Gendering the Late Medieval and Early Modern World
Pietro della Vecchia (1608-1678), The Three Fates. The Fates, female deities in Greek mythology who determined the length and course of each person’s life, often symbolized time’s passing in Renaissance and baroque art.
Photo Credit: Alinari / Art Resource, NY
Series editors

Victoria E. Burke, University of Ottawa, Canada
James Daybell, Plymouth University, UK
Svante Norrhem, Lund University, Sweden
Elizabeth Rhodes, Boston College, US
Merry Wiesner-Hanks, University of Wisconsin, Milwaukee, US

Geographical Scope
British, European and Global Histories
Chronological Scope
Women, Gender, Medieval, Early Modern, Britain, Europe, World, History, Art History, Literature

Gendering the Late Medieval and Early Modern World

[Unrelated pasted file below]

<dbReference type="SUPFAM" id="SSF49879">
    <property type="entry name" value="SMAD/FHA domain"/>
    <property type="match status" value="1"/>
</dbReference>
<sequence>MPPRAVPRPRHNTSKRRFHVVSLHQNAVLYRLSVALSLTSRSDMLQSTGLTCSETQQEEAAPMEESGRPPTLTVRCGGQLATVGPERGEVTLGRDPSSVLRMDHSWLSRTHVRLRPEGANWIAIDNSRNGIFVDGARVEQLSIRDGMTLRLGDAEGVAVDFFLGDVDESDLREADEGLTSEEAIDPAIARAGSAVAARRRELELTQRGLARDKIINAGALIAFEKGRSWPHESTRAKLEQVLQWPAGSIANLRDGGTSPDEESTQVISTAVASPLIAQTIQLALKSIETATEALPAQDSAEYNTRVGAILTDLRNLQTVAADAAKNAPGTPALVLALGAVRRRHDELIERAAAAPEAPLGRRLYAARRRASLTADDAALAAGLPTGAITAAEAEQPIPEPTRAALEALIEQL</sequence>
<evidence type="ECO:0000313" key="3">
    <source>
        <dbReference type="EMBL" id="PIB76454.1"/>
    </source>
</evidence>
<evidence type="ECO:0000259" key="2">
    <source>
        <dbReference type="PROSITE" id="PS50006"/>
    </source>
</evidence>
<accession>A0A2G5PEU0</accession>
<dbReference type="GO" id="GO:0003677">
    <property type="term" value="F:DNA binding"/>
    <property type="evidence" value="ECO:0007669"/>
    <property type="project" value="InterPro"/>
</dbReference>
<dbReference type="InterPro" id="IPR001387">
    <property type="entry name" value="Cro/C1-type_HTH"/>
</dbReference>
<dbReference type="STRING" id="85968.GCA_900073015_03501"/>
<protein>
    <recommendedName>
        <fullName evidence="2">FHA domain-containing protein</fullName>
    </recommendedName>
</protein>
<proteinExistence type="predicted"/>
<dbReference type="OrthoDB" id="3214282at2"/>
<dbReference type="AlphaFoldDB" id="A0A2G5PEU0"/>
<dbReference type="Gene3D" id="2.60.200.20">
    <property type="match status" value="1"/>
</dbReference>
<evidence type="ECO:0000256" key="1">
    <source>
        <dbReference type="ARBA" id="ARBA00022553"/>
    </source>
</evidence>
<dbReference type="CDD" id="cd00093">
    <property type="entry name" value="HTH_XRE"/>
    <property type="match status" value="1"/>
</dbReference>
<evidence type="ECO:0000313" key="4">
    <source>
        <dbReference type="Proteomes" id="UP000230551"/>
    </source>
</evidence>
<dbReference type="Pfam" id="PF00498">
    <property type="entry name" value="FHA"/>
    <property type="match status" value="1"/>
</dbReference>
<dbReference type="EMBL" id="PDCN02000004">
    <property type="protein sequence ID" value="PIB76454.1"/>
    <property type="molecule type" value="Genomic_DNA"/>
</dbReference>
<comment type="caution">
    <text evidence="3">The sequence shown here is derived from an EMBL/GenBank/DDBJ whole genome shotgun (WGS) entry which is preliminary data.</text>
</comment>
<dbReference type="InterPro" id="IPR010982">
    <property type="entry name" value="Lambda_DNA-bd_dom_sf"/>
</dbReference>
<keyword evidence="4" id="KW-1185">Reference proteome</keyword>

This series provides a forum for studies that investigate the themes of women and gender in the late medieval and early modern world. The editors invite proposals for book-length studies of an interdisciplinary nature, including but not exclusively, from the fields of history, literature, art and architectural history, and visual and material culture. Consideration will be given to both monographs and collections of essays. Chronologically, we welcome studies that look at the period between 1400 and 1700, with a focus on Britain, Europe and Global transnational histories. We invite proposals including, but not limited to, the following broad themes: methodologies, theories and meanings of gender; gender, power and political culture; monarchs, courts and power; construction of femininity and masculinities; gift-giving, diplomacy and the politics of exchange; gender and the politics of early modern archives and architectural spaces (court, salons, household); consumption and material culture; objects and gendered power; women’s writing; gendered patronage and power; gendered activities, behaviours, rituals and fashions.

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